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ValMan

Render state caching problems

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ValMan    466
Hello, I just implemented the render state cache (no compiling or debugging done yet). The general concept seems simple: keep an array of values for all D3D's render states, texture stage states (for up to 8 stages) and sampler states (for up to 8 samplers). Each time a state is about to be changed, we first compare the incoming value against cached value, if not equal than we cache the new value and then call D3D API to set the state. If state is already set, we return immediately. However, when implementing all this, I had two problems: 1) All cached states must be initialized to default values according to D3D documentation. This seems very un-elegant, because it's a huge list of assignments to array elements in my Graphics class constructor. I had no problem typing all that, but it made me wonder if that's what I really had to put up with, or if there was a better way. For all of you out there - is that how you did this? My device is created with pure flag, so I couldn't loop through all states and just call the API to get the current state value to initialize the cache with. 2) When capturing state blocks, I have to use D3D API calls directly, otherwise some important states might end up not being in the state block, if they happen to be equal to current device states at the time of capture. Again, the results in a bunch of un-elegant code that has to set each device state individually, check return value of each API call, throw error if failed, etc. I did a quick work-around by creating "unchecked" versions of state setter functions to remedy this, reducing cache-bypassing state setting to one line of code for each state. An even larger problem is when I have to apply those captured state blocks. The device states will get changed when I call Apply(), but the internal cached states will not. So I am forced to do a bunch of array element assignment once again, after a call to Apply. There are quite a few places where I have to apply state blocks, so this results in lots of code. The logical solution to this problem is to create my own state block class, that will hold a pointer to D3D state block object in addition to having a vector of cached states that will get written into cached array elements when the state is applied. However, all of this together sounds like it will produce a huge overhead - not only are state blocks slow in DirectX as is, but I will also have to loop through my own vector<> and write a bunch of values to memory each time I apply a state. Again, is that how you implemented this, or is there a better way?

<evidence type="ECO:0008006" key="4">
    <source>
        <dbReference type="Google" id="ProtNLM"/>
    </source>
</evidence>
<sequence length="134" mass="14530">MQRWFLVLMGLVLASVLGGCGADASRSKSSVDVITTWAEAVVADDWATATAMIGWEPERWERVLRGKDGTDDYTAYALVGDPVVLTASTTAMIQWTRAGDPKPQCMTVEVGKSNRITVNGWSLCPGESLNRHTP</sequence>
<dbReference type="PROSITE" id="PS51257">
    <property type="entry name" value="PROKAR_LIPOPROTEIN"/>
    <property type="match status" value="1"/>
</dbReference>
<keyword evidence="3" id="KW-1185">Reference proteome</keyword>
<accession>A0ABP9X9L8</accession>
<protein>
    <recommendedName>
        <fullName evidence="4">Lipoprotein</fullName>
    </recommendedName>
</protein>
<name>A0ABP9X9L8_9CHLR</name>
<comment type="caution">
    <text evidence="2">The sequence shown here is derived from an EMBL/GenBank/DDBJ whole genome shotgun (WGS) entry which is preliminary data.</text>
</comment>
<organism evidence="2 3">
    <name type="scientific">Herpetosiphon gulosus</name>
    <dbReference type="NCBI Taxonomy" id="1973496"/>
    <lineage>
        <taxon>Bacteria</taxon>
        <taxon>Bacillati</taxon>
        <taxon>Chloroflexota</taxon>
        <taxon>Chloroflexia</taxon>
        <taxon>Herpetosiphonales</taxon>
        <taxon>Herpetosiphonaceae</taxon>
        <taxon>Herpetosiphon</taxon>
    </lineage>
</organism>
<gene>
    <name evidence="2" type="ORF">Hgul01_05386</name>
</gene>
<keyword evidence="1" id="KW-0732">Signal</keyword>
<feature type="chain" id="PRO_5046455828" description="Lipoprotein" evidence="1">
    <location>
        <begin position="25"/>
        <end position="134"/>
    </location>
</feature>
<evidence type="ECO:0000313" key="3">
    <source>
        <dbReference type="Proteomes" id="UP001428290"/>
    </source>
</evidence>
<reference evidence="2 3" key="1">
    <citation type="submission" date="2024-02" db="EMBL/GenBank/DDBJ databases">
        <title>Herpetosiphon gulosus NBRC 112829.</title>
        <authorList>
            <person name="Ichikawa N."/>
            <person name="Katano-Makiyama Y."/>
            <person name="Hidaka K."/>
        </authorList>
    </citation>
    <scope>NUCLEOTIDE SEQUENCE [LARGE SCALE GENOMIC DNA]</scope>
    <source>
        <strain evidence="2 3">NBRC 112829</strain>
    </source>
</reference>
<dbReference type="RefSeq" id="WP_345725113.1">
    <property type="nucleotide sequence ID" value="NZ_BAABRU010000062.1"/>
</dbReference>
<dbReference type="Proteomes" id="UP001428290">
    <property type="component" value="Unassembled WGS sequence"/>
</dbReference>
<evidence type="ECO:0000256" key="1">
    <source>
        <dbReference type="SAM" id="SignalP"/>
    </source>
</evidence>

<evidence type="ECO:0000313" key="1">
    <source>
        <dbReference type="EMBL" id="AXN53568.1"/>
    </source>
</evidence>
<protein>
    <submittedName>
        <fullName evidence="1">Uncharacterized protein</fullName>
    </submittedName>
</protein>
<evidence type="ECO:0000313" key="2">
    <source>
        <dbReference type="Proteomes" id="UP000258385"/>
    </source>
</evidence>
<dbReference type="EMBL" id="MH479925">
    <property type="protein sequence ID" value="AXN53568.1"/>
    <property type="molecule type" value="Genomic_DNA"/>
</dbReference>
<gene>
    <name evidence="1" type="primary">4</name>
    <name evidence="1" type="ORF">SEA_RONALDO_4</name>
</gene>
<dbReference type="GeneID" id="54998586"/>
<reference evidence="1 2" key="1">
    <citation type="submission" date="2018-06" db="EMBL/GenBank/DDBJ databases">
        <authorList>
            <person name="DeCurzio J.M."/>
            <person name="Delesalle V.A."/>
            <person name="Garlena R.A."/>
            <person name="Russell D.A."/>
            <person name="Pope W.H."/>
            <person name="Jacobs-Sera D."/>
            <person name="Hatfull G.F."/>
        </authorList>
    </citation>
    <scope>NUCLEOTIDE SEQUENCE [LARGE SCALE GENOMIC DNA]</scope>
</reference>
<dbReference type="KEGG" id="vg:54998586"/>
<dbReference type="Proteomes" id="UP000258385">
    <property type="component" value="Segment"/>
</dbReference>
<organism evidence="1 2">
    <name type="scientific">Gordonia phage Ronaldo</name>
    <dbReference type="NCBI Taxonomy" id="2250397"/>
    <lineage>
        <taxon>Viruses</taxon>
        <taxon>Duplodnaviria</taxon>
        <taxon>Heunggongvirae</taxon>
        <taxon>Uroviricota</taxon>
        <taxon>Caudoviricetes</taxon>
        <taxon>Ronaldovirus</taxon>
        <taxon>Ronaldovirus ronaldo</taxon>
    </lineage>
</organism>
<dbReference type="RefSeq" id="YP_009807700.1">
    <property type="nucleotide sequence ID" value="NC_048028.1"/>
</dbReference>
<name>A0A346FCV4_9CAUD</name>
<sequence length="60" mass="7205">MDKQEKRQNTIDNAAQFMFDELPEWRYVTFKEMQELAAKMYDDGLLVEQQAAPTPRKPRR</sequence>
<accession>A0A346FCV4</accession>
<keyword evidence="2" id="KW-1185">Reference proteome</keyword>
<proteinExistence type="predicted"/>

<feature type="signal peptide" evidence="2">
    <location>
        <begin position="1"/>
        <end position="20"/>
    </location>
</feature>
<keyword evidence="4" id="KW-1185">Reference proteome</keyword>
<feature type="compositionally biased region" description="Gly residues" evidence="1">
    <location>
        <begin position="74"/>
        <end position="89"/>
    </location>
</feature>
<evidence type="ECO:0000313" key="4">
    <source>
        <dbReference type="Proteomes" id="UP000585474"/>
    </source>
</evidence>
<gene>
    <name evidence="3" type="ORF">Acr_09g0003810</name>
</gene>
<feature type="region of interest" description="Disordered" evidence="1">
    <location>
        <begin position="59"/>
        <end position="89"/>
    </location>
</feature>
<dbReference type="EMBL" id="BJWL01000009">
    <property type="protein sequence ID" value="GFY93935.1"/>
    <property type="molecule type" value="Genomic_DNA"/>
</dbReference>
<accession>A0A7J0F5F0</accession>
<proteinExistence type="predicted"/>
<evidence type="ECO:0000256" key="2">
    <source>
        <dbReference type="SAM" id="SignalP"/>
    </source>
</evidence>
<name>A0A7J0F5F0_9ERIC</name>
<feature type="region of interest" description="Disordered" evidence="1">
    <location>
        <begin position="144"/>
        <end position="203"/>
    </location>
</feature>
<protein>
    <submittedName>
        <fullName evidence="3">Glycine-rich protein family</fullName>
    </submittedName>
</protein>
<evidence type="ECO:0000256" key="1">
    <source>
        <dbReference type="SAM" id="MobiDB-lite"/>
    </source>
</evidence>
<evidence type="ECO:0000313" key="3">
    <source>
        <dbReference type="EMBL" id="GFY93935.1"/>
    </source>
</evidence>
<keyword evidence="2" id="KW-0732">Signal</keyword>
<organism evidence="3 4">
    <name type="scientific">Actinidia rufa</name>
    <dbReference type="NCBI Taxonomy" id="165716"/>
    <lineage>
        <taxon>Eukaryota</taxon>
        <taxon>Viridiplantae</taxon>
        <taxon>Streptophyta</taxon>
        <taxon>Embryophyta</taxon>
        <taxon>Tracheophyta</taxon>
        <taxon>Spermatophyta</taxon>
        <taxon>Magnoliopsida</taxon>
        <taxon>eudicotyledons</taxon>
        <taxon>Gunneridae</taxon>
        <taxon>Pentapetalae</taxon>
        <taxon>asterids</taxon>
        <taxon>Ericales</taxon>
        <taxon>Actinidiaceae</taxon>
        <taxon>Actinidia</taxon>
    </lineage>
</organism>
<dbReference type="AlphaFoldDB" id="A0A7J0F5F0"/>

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paic    645
Hi,
I can't really answer your questions, but I can explain how I'm doing things.

I'm not using a "cache" for render/sampler/texturestage states. There's simply too much to handle. What I do is using a StateBlock class which is something like :


class StateBlock
{

public:

StateBlock(void);
~StateBlock(void);

void AddRenderState(D3DRENDERSTATETYPE state, DWORD value);
void AddSamplerState(D3DSAMPLERSTATETYPE state, DWORD value, DWORD sampler);
void AddTextureStageState(D3DTEXTURESTAGESTATETYPE state, DWORD value, DWORD sampler);

void Finalize(void);

void Apply(void);
void Capture(void);
void Restore(void);

private:

ID3DXStateBlock * m_pStateBlock; ///< the actual set of states
ID3DXStateBlock * m_pBackup; ///< the stateblock used to capture states and restore them later
}



I simplified a lot the class. It stores a list of little structures storing states, and when I call Finalize, it builds the ID3DXStateBlock's. Then the 3 methods Apply(), Capture() and Restore() are self explicit :)